Thursday, 14 May 2020

Camelot by Giles Kristian
Series: The Arthurian Tales #2

Release Date: 14th May 2020
Publisher: Bantam Press
Genres: Fiction

Following his acclaimed Sunday Times bestseller, Lancelot, Giles Kristian's new novel returns us to the realms of Arthurian legend . . .

Britain is a land riven by anarchy, slaughter, famine, filth and darkness. Its armies are destroyed, its heroes dead, or missing. Arthur and Lancelot fell in the last great battle and Merlin has not been seen these past ten years. Now, the Saxons are gathering again, their warbands stalk the land, their king seeks dominion. As for the lords and kings of Britain, they look only to their own survival and will not unite as they once did under Arthur and his legendary sword Excalibur.
But in an isolated monastery in the marshes of Avalon, a novice of the order is preparing to take his vows when the life he has known is suddenly turned upside down in a welter of blood. Two strangers - the wild-spirited, Saxon-killing Iselle and the ageing warrior Gawain - will pluck the young man from the wreckage of his simple existence. Together, they will seek the last druid and the cauldron of a god. And the young man must come to terms with his legacy and fate as the son of the most celebrated yet most infamous of Arthur's warriors: Lancelot.
For this is the story of Galahad, Lancelot’s son – the reluctant warrior who dared to keep the dream of Camelot alive . . .
Acclaim for Lancelot:
'A masterpiece.' Conn Iggulden
'Stands head and shoulders above the rest.' Manda Scott
'Glorious. Tragic. Lyrical. Totally gripping.' Ben Kane
'A gorgeous, rich retelling.' The Times
'An extraordinary writer . . . an exceptional book.' Dr Janina Ramirez


Camelot extract, page 24 

I put two fingers to my mouth, feeling the swollen lips which throbbed with pain, though at least the bleeding had slowed. ‘I don’t need you to protect me,’ I said, wanting to know the colour of her eyes. Impossible now with that hood. 

‘You cannot protect yourself,’ she replied, walking over to where one of the dead men’s spears lay. She burrowed a foot beneath the shaft and lifted the spear into the air, catching it with ease. 

‘God will protect me,’ I said, watching her. 

‘You know what those men were going to do to you?’ she asked. I did not answer that and felt my cheeks flush with heat and shame despite the cold.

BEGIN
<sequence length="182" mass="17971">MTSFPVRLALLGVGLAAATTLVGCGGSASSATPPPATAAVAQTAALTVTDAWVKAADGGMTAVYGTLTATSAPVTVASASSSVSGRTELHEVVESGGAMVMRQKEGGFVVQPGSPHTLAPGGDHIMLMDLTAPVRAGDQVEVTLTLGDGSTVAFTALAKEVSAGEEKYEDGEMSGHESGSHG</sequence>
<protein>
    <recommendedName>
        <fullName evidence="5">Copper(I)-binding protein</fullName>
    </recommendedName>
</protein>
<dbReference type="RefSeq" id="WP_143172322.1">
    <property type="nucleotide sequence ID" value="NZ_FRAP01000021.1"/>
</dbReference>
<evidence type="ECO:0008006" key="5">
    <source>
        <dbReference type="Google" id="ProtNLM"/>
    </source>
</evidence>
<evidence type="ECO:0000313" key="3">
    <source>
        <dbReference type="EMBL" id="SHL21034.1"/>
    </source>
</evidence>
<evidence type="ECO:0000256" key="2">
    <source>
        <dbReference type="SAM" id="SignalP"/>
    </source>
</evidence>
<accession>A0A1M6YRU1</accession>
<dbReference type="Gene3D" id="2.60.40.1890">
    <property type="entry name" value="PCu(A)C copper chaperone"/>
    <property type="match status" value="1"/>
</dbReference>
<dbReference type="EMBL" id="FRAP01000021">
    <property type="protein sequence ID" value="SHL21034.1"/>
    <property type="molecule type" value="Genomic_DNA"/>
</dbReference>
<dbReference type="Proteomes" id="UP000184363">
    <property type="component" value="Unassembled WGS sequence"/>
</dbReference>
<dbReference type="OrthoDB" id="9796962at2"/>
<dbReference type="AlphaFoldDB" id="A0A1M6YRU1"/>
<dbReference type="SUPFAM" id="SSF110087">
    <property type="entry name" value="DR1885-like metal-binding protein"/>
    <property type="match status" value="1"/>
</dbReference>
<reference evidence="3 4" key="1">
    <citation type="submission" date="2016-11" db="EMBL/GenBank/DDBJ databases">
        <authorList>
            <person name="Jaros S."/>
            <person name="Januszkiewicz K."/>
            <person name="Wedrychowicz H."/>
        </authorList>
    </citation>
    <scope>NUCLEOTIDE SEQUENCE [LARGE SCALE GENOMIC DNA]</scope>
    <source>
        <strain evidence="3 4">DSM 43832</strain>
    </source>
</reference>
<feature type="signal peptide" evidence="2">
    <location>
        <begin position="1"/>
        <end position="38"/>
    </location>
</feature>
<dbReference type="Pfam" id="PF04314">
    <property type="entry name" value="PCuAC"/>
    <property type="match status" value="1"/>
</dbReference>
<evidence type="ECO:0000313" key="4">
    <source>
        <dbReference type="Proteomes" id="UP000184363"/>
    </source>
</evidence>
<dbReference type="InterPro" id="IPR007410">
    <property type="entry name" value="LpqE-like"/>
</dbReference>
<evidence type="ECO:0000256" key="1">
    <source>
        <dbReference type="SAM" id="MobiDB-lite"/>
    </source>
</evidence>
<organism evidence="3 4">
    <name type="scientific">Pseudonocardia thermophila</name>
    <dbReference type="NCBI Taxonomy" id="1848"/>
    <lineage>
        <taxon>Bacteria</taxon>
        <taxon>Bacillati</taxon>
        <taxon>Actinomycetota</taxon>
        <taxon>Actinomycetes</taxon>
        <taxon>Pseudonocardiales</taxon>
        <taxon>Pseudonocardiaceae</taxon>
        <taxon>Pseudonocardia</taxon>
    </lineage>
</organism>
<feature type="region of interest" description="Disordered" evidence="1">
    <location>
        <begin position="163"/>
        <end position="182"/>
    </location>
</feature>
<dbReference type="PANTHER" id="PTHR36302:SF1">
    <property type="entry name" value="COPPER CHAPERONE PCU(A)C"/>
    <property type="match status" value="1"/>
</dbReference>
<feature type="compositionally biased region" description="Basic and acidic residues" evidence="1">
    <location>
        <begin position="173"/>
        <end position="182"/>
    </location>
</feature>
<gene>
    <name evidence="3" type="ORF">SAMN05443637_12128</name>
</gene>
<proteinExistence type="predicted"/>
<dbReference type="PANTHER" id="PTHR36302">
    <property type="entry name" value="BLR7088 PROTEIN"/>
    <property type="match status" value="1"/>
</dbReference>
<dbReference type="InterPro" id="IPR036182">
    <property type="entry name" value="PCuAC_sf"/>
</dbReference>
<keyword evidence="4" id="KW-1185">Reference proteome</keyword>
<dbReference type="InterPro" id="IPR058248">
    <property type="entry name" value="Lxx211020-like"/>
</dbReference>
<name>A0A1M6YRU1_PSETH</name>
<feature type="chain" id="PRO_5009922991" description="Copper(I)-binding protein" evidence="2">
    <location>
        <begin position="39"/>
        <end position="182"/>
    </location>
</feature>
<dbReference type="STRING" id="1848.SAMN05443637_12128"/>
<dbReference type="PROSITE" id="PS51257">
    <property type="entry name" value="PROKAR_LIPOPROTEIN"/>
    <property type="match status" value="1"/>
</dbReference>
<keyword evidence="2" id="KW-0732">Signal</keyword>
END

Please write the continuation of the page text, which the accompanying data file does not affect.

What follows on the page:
She looked past me to the coracle and shrugged. ‘I knew Eudaf. He made some shoes for my mother.’

 I looked down at her own boots, which were sturdy and well made, and somehow I knew that they were not Eudaf’s work but rather that she had taken them from a young Saxon whom she had killed with that bow of hers. 

‘He was a good man,’ she said. This young woman who was out here in the marsh, a bow on her back, two long knives in her belt, a spear in one hand and a Saxon sword in the other. ‘Why are you taking him to Ynys Wydryn?’ I did not answer. She shrugged. ‘It doesn’t matter. I’ll see that he gets there.’ 

‘I don’t need your help,’ I said. Just moments ago, I had been lying in the mud, helpless and terrified. I knew what the Saxons would have done to me, just as this woman knew it, and the shame of it swamped me.

 ‘You know the ways?’ she asked, pointing the spear at the water, which was flat and dark and still, though the reeds bristled gently in a thin breeze. ‘You are not very skilled in that boat.’ It was almost raining now, a fine mizzle hanging in the air. 

‘You’ve been watching me?’ I asked, appalled to think that she had followed me through the marsh without my knowing. 

‘I wanted to see if you’d fall in,’ she grinned. 

I looked at the coracle hedged in by the reeds, then at the eastern skyline where huge flocks of starlings moved like smoke. Really, I was trying to summon a reply the way a warrior might counter a spear thrust. But it would be dark soon. And I did not know the marsh well. And even those who did sometimes vanished, never to be seen again. 

‘God will protect me,’ I said again, thinking of the corpses I had seen hanging above the old causeway, watching me though their eyes were long gone. The memory put a bad taste in my mouth, a sourness mixing with the coppery tang of blood. 

‘Good, because my bow will not shoot when the string is wet,’ she said, walking past me down the bank to where Eudaf and the little boat waited. 

‘What is your name?’ I asked. 

‘Iselle,’ she answered, giving it to the breeze as much as to me, as if names were unimportant. 

‘I’m Galahad,’ I called after her. Not that she had asked. A moment’s hesitation, and then I followed her down to the water.



Family history (he is half Norwegian) and a passion for the fiction of Bernard Cornwell inspired Giles Kristian to write. Set in the Viking world, his bestselling Raven and The Rise of Sigurd trilogies have been acclaimed by his peers, reviewers and readers alike. In The Bleeding Land and Brothers’ Fury, he tells the story of a family torn apart by the English Civil War. He also co-wrote Wilbur Smith’s No.1 bestseller, Golden Lion. In his most recent novel, the Sunday Times bestseller Lancelot, Giles plunged into the rich waters of the Arthurian legend. For his next book, he continues his epic reimagining of our greatest island ‘history’. Giles Kristian lives in Leicestershire.

One Response so far.

  1. Anne says:

    Thanks so much for the blog tour support xx

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